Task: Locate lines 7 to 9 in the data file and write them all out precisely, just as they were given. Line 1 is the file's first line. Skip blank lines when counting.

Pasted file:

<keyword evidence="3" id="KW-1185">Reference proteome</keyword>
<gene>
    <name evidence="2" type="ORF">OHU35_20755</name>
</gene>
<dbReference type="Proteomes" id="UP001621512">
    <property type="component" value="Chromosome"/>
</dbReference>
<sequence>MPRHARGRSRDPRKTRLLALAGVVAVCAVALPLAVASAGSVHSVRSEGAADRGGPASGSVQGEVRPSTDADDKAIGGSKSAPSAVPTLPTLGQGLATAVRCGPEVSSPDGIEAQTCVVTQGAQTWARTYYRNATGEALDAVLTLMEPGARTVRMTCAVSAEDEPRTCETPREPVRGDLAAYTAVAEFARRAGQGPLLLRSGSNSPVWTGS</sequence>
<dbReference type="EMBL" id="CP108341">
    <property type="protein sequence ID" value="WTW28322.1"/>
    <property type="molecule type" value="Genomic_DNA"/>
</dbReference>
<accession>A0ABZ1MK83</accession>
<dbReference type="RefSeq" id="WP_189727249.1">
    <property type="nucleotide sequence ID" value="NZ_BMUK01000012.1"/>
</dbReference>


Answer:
</dbReference>
<sequence>MPRHARGRSRDPRKTRLLALAGVVAVCAVALPLAVASAGSVHSVRSEGAADRGGPASGSVQGEVRPSTDADDKAIGGSKSAPSAVPTLPTLGQGLATAVRCGPEVSSPDGIEAQTCVVTQGAQTWARTYYRNATGEALDAVLTLMEPGARTVRMTCAVSAEDEPRTCETPREPVRGDLAAYTAVAEFARRAGQGPLLLRSGSNSPVWTGS</sequence>
<dbReference type="EMBL" id="CP108341">